where the numerical coefficients are determined by correlation analysis of measured chemical content of the meat, and the % compositions are of meat protein (ideally) or simply of meat in the blend. Generally the difference from the value 0.275 will not be significant except possibly in the case that all of the meat is from comminuted poultry.

5. Determine whether the results are reasonable. If ss 2 is less than zero, then the phrase "Results Not Sensible" is reported and the analysis terminates by returning to the beginning of the process. Otherwise, ss is reported and stored as the computed standard deviation of shrink.

6. ss is compared to 1% and if greater than 1% the display indicates "Exceeds 1%." This warning indicates that the cooking steps are too variable for good process control. If the standard deviation of shrink is less than 0.5%, the phrase "Too Small (less than 0.5%)" is displayed, indicating an abnormally low, and possibly incorrect, estimate of shrink variation was found.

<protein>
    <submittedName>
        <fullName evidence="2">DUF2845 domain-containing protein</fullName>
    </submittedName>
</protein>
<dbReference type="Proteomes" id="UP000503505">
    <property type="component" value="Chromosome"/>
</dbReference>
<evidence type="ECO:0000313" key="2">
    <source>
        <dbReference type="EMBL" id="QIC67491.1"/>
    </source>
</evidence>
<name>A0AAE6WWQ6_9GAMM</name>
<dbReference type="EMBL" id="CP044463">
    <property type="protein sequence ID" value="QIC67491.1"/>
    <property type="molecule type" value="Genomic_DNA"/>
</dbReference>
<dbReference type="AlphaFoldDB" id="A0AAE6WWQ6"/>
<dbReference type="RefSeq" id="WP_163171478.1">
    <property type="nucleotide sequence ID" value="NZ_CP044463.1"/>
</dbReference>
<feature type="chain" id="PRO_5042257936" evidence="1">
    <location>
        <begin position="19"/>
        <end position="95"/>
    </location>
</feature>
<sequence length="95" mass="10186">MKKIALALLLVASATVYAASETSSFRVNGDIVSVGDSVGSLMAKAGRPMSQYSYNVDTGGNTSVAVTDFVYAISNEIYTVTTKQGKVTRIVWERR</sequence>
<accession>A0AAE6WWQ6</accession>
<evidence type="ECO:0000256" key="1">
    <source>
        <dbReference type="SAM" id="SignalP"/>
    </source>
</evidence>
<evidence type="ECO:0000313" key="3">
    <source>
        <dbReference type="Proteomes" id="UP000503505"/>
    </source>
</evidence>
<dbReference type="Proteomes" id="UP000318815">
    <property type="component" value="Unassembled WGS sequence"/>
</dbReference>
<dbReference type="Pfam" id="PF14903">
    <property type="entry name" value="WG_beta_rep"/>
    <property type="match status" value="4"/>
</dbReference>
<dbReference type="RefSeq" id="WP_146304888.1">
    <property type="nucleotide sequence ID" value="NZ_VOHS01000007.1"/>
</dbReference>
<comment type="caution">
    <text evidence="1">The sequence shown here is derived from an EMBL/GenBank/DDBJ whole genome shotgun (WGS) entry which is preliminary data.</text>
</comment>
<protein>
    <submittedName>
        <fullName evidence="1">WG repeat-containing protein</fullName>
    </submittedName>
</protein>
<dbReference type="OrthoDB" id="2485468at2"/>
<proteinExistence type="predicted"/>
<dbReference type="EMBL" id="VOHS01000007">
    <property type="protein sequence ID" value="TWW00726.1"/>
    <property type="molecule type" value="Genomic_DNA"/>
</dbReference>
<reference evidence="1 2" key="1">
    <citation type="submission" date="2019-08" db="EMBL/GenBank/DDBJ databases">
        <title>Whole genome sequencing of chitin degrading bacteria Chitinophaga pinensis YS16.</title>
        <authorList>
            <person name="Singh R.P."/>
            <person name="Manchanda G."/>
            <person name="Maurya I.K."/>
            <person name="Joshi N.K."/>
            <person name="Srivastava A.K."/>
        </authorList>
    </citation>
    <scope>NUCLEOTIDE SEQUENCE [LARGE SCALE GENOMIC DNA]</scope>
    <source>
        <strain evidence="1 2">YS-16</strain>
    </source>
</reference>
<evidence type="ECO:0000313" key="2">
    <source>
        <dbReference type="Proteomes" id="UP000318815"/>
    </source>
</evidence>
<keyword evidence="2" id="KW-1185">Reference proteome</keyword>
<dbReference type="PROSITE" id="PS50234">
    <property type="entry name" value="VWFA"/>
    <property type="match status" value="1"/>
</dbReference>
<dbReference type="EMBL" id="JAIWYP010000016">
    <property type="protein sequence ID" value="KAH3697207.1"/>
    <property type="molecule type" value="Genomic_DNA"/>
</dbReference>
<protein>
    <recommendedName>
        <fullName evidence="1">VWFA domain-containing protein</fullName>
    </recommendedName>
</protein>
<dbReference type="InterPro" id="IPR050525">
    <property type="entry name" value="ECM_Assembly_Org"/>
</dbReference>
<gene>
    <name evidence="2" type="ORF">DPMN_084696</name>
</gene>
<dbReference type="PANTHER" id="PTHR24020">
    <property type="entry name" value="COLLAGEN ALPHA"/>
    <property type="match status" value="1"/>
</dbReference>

7. Lab protein is calculated in accordance with the following equation:

sp 2 =sp 2 -ss 2 ×[P/(1-s)]2 -[0.275 sB / (1-s)]2                                    Eqn. 4

If sp 2 is less than zero, then "Protein Error Too Small" is reported since it apparently cannot be computed accurately. If sp is greater than 0.32%, then the term "exceeds 0.3%" is reported which indicates excessive lab protein analysis error although the system continues.